Teaching Your Dog to Be Calm

Do you have a dog that can’t settle down, especially when there is a lot of activity going on around them? Or a dog who prefers to constantly play or be busy instead of calm and relaxed, regardless of how much you exercise them? I lived with one and know exactly how tiring these dogs can be.

The good news is it’s actually incredibly easy to teach your dog to be calm and it doesn’t involve having to exercise them more (provided their exercise needs are already sufficiently being met). How? By rewarding your dog for being calm every time it happens.

But why would you reward an already resting dog when that’s something he would naturally do? Because behaviours that are rewarded are more likely to be chosen by your dog again instead of those behaviours you don’t like. Your dog is way more likely to choose relaxation if there is a payoff for it. If there isn’t, he will default to the next most reinforcing activity of being the crazy maniac he loves to be.

Here’s how it goes: You see your dog relax and settle in for a rest. Calmly and quietly approach him and place a treat on the floor, bed or couch right under his nose. Walk away. Don’t get excited. Don’t pet your dog. Don’t even talk to him. Simply drop a treat and leave. Periodically come back and reward again if he stays resting. Repeat this throughout the day every time you see your dog in a calm and relaxed state. It won’t take long before you see him choosing to settle a lot more often than he did before.

“But my dog loves treats and gets super excited any time I feed him.” I get that. Many dogs do. Often we’ve created that excitement by how we interact with them when we feed them. With this exercise, your job is to ignore your dog if he becomes active after the treat. Remember, behaviour that is rewarded (and even acknowledgement for some dogs can be a reward) will continue and engaging him when he activates only encourages it. So leave him be until he settles again, at which point you will calmly, quietly (and discreetly, if possible) walk up, place a treat on the ground under his nose and walk away.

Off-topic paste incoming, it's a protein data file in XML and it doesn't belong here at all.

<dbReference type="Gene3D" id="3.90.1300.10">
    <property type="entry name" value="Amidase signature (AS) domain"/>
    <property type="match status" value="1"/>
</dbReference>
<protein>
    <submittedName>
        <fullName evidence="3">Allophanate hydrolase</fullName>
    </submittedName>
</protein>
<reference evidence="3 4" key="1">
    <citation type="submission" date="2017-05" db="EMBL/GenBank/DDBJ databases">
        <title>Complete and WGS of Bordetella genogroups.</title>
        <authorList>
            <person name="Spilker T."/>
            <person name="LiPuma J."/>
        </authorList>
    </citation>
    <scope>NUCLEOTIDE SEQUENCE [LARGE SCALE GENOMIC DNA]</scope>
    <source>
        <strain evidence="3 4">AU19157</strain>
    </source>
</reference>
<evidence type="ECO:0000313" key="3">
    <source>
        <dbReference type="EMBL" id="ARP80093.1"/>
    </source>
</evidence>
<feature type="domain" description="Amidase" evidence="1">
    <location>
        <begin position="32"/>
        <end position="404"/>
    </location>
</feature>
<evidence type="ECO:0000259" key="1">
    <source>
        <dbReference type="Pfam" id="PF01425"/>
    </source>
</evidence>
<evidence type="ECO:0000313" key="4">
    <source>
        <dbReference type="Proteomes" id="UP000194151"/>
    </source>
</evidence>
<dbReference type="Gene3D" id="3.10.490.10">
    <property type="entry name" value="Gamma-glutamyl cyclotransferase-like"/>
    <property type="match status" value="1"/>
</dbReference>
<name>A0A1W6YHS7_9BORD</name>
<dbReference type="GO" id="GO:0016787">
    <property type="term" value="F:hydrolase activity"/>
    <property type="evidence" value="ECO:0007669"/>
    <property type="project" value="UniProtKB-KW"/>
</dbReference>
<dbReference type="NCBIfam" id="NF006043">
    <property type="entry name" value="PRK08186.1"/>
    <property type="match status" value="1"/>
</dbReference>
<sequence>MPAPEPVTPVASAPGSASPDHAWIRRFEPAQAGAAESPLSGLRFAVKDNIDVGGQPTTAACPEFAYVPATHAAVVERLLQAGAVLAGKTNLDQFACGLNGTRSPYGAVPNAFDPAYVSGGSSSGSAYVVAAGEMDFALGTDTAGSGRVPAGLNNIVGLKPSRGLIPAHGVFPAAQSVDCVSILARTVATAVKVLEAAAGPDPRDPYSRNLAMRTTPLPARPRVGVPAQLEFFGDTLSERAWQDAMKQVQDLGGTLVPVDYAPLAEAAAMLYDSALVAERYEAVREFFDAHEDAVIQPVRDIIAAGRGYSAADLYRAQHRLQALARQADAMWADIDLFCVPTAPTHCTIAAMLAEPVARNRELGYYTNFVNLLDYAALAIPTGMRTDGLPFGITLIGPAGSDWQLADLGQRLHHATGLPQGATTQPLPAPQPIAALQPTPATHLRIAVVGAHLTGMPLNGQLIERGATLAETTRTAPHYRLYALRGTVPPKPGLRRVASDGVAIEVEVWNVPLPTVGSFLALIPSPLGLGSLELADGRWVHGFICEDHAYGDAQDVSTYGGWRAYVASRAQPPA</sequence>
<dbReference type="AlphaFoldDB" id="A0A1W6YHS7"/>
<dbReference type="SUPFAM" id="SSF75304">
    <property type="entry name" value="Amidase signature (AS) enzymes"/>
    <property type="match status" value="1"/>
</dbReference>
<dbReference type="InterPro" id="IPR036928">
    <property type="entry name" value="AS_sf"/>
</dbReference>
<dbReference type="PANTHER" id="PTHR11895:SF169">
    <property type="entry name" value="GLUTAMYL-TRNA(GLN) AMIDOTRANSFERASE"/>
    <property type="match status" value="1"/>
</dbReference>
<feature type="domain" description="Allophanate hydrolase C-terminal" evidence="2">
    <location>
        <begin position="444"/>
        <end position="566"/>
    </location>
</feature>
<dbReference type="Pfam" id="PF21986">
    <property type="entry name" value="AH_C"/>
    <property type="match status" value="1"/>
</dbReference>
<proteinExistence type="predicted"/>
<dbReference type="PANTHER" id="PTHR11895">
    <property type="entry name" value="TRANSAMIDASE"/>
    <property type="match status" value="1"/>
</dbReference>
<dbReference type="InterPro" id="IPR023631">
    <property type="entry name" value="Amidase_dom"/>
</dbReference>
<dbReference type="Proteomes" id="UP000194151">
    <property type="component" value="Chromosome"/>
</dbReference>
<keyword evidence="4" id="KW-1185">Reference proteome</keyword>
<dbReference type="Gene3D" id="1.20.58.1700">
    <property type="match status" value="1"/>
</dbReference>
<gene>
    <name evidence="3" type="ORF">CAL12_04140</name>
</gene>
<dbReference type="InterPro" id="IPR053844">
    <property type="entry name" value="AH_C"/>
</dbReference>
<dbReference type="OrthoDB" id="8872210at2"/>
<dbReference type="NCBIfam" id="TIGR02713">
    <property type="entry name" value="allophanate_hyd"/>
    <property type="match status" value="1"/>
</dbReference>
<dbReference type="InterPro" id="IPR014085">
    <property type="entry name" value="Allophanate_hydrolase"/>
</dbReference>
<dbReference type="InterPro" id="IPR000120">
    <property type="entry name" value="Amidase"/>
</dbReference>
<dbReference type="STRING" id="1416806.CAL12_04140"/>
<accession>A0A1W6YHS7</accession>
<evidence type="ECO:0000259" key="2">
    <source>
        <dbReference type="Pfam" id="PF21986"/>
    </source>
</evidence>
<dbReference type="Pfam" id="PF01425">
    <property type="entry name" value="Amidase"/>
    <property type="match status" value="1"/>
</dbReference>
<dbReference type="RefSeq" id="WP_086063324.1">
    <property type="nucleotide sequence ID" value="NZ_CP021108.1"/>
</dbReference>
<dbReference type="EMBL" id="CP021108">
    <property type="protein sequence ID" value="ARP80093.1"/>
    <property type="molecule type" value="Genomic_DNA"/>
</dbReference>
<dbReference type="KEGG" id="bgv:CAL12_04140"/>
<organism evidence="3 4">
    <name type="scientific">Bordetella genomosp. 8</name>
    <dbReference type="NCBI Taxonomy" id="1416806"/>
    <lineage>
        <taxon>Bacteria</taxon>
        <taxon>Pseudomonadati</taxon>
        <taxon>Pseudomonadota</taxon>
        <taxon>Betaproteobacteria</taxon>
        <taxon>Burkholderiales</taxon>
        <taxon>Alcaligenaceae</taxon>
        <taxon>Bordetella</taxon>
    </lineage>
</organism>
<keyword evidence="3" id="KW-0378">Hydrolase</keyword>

Several years ago, I gave this exercise to some clients to work on. They had a 9 month old Australian Shepherd (a notoriously high energy breed) who incessantly demand barked at them whenever they weren’t engaged with her. They literally couldn’t stand still without her harassing them. After only two days of continuously reinforcing calmness throughout the day, their dogs behaviour completely changed. The following week at class, instead of barking at the owners every time they stood still to listen to instructions, she calmly – and voluntarily – lay quietly down at their feet until the next activity began. It was an incredible transformation.

As for how long you need to keep this up to maintain the behaviour? Once calmness becomes your dogs default choice and you start forgetting you’re supposed to reward them for it, you’ll know it’s time to wean the treats away. (Calm petting for some dogs can occasionally be used in lieu of food to reward but not all dogs appreciate being touched while they are resting so know your dogs preferences before doing so.)

Try it and see for yourself how easy it can be to turn your dogs hyperactivity into relaxation. Then the next time you hear the old adage “Let sleeping dogs lie,” you can add ‘but reward them for doing it if you want it to happen again.’

Until next time,
Darcie Jennings
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